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FORUMS General Gear Talk Flash and Studio Lighting 
Thread started 07 May 2014 (Wednesday) 14:24
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Amazon patents white seamless setup: Every photographer to be sued? :P

 
bhursey
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May 07, 2014 14:24 |  #1

Amazon patents white seamless setup that has been used for a very long time by product and portrait photographers. Does any one else think this is ridiculous. If you shoot this way don't post your lighting diagrams. http://fstoppers.com …amless-studio-photography (external link)


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dmward
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May 07, 2014 18:03 |  #2

I started a thread with this too.
I'll have to go back and find some images that I did before their patent date and make a prior art claim. Maybe I can get them to pay me millions in royalties. :-)


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Gaarryy
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May 08, 2014 08:14 |  #3

dmward wrote in post #16889079 (external link)
I started a thread with this too.
I'll have to go back and find some images that I did before their patent date and make a prior art claim. Maybe I can get them to pay me millions in royalties. :-)

I was wondering why they would do this, when so many people could attempt what you wrote above.
Good Luck :)


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dmward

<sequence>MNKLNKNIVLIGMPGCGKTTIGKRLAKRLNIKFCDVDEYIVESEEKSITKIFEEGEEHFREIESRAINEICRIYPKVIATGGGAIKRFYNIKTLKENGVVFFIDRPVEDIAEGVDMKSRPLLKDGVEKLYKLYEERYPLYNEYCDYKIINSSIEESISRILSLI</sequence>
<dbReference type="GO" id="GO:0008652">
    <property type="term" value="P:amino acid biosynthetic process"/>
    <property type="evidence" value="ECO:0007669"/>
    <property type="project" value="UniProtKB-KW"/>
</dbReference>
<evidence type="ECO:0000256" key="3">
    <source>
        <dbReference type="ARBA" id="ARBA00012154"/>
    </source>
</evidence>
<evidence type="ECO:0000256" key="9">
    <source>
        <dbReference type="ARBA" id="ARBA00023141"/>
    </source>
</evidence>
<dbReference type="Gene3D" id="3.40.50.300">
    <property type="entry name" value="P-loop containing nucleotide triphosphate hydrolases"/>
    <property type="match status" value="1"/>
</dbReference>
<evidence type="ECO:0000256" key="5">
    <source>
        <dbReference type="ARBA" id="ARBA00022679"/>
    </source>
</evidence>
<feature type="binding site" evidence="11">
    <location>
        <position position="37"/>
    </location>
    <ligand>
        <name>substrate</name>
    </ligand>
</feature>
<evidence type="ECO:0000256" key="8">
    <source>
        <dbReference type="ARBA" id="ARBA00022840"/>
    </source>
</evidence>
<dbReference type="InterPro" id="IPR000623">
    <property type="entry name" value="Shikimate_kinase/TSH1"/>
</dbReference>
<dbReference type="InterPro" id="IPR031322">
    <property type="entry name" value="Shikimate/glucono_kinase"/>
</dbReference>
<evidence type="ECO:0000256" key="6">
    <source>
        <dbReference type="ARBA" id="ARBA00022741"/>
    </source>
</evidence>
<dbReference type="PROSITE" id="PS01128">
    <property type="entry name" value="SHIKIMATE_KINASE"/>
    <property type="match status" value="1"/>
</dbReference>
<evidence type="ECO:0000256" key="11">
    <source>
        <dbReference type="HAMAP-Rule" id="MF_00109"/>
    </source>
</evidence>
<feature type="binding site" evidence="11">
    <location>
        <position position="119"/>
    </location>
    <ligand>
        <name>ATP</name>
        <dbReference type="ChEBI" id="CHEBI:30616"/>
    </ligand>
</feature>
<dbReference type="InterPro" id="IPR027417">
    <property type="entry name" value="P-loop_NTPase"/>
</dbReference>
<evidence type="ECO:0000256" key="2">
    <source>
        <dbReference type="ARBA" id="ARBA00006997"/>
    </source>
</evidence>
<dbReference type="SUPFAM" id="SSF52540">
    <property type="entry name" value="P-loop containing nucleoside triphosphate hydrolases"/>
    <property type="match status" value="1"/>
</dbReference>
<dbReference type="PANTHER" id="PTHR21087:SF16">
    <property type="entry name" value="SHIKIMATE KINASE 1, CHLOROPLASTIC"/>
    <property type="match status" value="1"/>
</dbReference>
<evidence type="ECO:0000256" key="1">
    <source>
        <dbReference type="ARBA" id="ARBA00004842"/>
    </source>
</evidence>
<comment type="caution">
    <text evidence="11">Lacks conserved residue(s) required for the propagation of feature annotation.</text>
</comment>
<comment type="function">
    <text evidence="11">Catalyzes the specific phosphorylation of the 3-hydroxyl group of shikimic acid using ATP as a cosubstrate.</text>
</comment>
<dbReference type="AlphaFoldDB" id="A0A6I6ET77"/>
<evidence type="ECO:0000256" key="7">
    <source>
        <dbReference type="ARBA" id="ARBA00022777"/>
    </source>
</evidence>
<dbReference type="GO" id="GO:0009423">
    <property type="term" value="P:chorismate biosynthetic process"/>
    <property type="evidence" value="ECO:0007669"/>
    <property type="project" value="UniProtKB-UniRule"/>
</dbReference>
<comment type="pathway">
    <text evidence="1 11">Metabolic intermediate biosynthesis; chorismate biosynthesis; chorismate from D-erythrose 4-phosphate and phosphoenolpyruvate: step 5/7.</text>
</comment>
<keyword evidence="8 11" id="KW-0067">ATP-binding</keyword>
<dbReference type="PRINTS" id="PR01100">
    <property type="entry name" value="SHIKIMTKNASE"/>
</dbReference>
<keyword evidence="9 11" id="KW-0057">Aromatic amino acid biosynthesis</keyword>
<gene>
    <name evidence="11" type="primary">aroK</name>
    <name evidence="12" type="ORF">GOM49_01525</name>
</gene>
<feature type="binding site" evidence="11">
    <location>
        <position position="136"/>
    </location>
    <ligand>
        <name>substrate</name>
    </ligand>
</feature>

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May 08, 2014 08:18 |  #4

The bigger question is why the Patent Office would approve it.

When I started doing commercial photography in 1968 we built a 20x20 white coved area in the studio to shot large products. Up to and including lawn mowers etc. And the photographers shooting cars in Detroit etc. have been doing this for decades as well.


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Whortleberry
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May 08, 2014 09:54 |  #5

Although it's got you all talking, I think this is a total wind-up/joke/leg-pull. Either that or you have some seriously weird Patent laws in the USA. Patent something which has been in common use world-wide since at least 1900 if not earlier? Nah, can't be serious.


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losangelino
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May 08, 2014 10:15 |  #6

As someone commented on the stoppers article. I think they're right. Amazon is trying to protect a particular look in their product photography.

So, it appears that Amazon is attempting to protect its “secret sauce” for creating product photographs in front of a seamless background, perhaps in order to prevent competitors’ photographs from looking 100% identical in terms of lighting.



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tnguyen600
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May 08, 2014 10:41 |  #7

Agreed. They also provided camera settings in the patent application as well. Shutter, ISO, aperture, etc.

losangelino wrote in post #16890426 (external link)
As someone commented on the stoppers article. I think they're right. Amazon is trying to protect a particular look in their product photography.


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say_cheese
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May 09, 2014 11:38 |  #8

A patent, such as this, is very easy to work around if even required. A patent like this also is uninforceable from a practical point of view. Realize also that many patents are awarded to company employees to make them feel appreciated (in lieu of a raise)and hung on the companies or employees "I love me wall". I have done work in the patent business in the past, and many, if not most, patents have little or no commercial value. Exceptions of course, but general lighting set-ups not so much.


Tools: I like things with real dials and knobs.

  
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Amazon patents white seamless setup: Every photographer to be sued? :P
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